Illinois Issues Summer Book Section
Lincoln: a literary craftsman
By RICHARD N. CURRENT
Don E. Fehrenbacher, editor. Abraham Lincoln: Speeches and Writings 1832-1858. Speeches, Letters, Miscellaneous Writings, The Lincoln-Douglas Debates. New York: Library of America, 1989. Pp. 898 with chronology, notes and index. $35 (cloth).
Don E. Fehrenbacher, editor. Abraham Lincoln: Speeches and Writings 1859-1865. Speeches, Letters, Miscellaneous Writings, Presidential Messages and Proclamations. New York: Library of America. 1989. Pp. 787 with chronology, notes and index. $35 (cloth).
Not many presidents rank among "America's greatest writers," whose works the Library of America is in the process of republishing. Thomas Jefferson has been included in the series, and now Abraham Lincoln. Ulysses S. Grant is scheduled to appear (literary critic Edmund Wilson praised his Memoirs as one of the finest examples of the genre). Others perhaps worthy of such consideration are John Adams, Theodore Roosevelt and Woodrow Wilson. No later president even comes close, however imposing a battery of ghostwriters he may have had. Among all the politicians in American history, Lincoln must surely take first place as a literary figure. Not that he wrote much in the way of belles lettres. He did compose a number of formal essays — which he delivered as speeches — on such topics as "The Perpetuation of Our Political Institutions," the "Temperance Cause" and "Discoveries and Inventions." He experimented with satire in the "Rebecca" letters, impersonating a gossipy woman to ridicule a political foe, and tried his hand at poetry a couple of times, producing 24 stanzas of "My Childhood-Home I See Again" and 22 of "The Bear Hunt." Indeed, he was something of a frustrated poet. His favorite poem, "Mortality," by the obscure Scottish versifier William Knox, was certainly no better than his own efforts in poetic form. Yet, he once confessed: "I would give all I am worth and go in debt, to be able to write so fine a piece as I think that is."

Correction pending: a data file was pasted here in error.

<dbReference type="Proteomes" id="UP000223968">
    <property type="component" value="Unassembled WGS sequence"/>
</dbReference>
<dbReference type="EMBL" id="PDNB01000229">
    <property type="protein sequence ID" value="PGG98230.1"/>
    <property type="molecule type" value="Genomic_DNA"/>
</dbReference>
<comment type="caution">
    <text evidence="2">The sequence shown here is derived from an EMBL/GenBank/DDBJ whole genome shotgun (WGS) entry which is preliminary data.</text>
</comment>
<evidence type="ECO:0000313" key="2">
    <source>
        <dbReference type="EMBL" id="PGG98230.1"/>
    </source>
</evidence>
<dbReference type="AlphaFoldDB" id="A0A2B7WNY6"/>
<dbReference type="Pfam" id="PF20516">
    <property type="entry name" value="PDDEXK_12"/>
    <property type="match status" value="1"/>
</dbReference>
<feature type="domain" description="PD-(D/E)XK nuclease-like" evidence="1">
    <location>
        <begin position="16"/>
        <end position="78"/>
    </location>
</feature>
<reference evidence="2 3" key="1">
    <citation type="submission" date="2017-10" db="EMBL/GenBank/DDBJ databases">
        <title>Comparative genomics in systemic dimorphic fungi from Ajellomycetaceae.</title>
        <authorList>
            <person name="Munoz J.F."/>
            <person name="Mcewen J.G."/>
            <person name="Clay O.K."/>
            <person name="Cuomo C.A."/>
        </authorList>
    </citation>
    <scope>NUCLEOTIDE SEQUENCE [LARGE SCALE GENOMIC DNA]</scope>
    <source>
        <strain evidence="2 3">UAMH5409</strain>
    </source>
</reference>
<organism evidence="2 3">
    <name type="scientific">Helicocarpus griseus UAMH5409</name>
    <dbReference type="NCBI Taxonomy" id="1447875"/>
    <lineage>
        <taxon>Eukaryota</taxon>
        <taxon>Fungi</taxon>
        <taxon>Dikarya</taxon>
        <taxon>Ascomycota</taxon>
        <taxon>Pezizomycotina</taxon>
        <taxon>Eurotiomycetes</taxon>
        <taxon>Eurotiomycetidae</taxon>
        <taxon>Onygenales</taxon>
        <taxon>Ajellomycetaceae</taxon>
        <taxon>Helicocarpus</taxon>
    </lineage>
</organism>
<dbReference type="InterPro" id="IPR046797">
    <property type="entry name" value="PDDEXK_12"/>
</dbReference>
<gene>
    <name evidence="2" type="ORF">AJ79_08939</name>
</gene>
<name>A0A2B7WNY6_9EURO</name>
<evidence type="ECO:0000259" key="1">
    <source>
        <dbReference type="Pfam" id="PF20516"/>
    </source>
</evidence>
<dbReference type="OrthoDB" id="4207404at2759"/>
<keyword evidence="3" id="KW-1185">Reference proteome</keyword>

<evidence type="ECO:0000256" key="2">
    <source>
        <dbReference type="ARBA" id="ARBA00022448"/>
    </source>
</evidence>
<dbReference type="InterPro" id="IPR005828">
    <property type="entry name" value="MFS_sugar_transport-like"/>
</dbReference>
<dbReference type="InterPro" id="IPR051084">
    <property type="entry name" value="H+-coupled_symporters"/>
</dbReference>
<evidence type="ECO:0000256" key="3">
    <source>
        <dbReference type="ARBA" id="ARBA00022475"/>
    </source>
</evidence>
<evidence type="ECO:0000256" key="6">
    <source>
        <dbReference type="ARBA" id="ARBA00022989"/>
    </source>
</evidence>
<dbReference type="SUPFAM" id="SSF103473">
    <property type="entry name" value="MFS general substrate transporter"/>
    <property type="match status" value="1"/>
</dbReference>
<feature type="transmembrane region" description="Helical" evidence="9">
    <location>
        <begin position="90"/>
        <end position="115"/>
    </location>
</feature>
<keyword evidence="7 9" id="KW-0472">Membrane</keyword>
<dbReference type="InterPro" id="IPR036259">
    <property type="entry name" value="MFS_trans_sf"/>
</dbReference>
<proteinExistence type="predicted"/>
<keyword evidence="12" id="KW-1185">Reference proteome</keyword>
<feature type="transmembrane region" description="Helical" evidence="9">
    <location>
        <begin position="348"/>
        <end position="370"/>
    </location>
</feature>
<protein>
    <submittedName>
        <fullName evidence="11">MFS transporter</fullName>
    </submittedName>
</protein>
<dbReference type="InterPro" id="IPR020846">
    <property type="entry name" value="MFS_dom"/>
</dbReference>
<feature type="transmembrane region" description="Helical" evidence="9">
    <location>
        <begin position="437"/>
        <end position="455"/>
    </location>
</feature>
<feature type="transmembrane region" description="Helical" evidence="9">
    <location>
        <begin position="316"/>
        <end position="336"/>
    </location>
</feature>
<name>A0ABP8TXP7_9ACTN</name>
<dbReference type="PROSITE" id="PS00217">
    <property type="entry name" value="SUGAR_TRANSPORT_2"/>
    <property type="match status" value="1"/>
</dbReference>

So said the man who was to write some of the finest prose passages in the English language. These occur in his state papers and other political writings, which constitute the bulk of his published works. (Most surviving records of his law cases remain to be published.) Even his private correspondence is mainly concerned with politics.
His most brilliant gems of composition are familiar enough. They include the Gettysburg Address, the Second Inaugural and the widow Bixby letter, consoling a Boston woman who supposedly lost five sons in the war. But bits of eloquence also appear in ordinary and less familiar documents. In his 1862 message to Congress, for example, a largely routine presentation of facts concludes with the moving words: "Fellow-citizens, we cannot escape history .... The fiery trial through which we pass, will light us down, in honor or dishonor, to the latest generation . . . . In giving freedom to the slave, we assure freedom to the free — honorable alike in what we give, and what we preserve. We shall nobly save, or meanly lose, the last best, hope of earth."
Judged on their own merit, many of the Lincoln items would hardly be worth inclusion among the works of America's greatest writers. But the best of his expressions cast a kind of glow over the rest. And practically all exemplify literary craftsmanship of a high order — nothing fancy, just strong declaratory sentences and always le mot juste. Though having gone to school only "by littles." Lincoln somehow learned to write with more of the college composition teacher's "clearness, force, and elegance'' than all but a few college graduates ever achieve. James A. Garfield fell far short of Lincoln, though Garfield had been a college professor as well as a college president and could write Latin with one hand while writing Greek with the other.
The editor of the present volumes, Don E. Fehrenbacher, has wisely been inclusive. Some of the material may be a bit prosaic, and some of it certainly is repetitious, but all together it provides an account that can be read continuously, almost like an intellectual autobiography. Only a few of the contents might be questioned — and these on the basis of authorship rather than taste. The Thanksgiving proclamation of October 20, 1863, was written by William H. Seward, as Lincoln's private secretary John G. Nicolay informed his assistant John Hay. Two similar proclamations — those of July 15, 1863, and October 20, 1864 — were also Seward's rather than Lincoln's, as judged by their faint redolence of the Episcopalian Book of Common Prayer.
Like other volumes in the series, these are nicely printed on lightweight paper and are comfortable to hold and read. A flyleaf contains the acknowledgment: "The publishers wish to thank the Illinois State Historical Library, the Lincoln Legals Project of the Illinois Historic Preservation Agency, and the Illinois State Historical Society for the use of Abraham Lincoln materials."
This reminds us of what Lincoln means to Illinois and what Illinois, particularly Springfield, meant to Lincoln. "To this place, and the kindness of these people," he said on departing for Washington, February 11, 1861, "I owe every thing."
Richard N. Current, recently of Hinsdale and now of South Natick. Mass., is the author of The Lincoln Nobody Knows and other books on Lincoln.
30/July 1990/Illinois Issues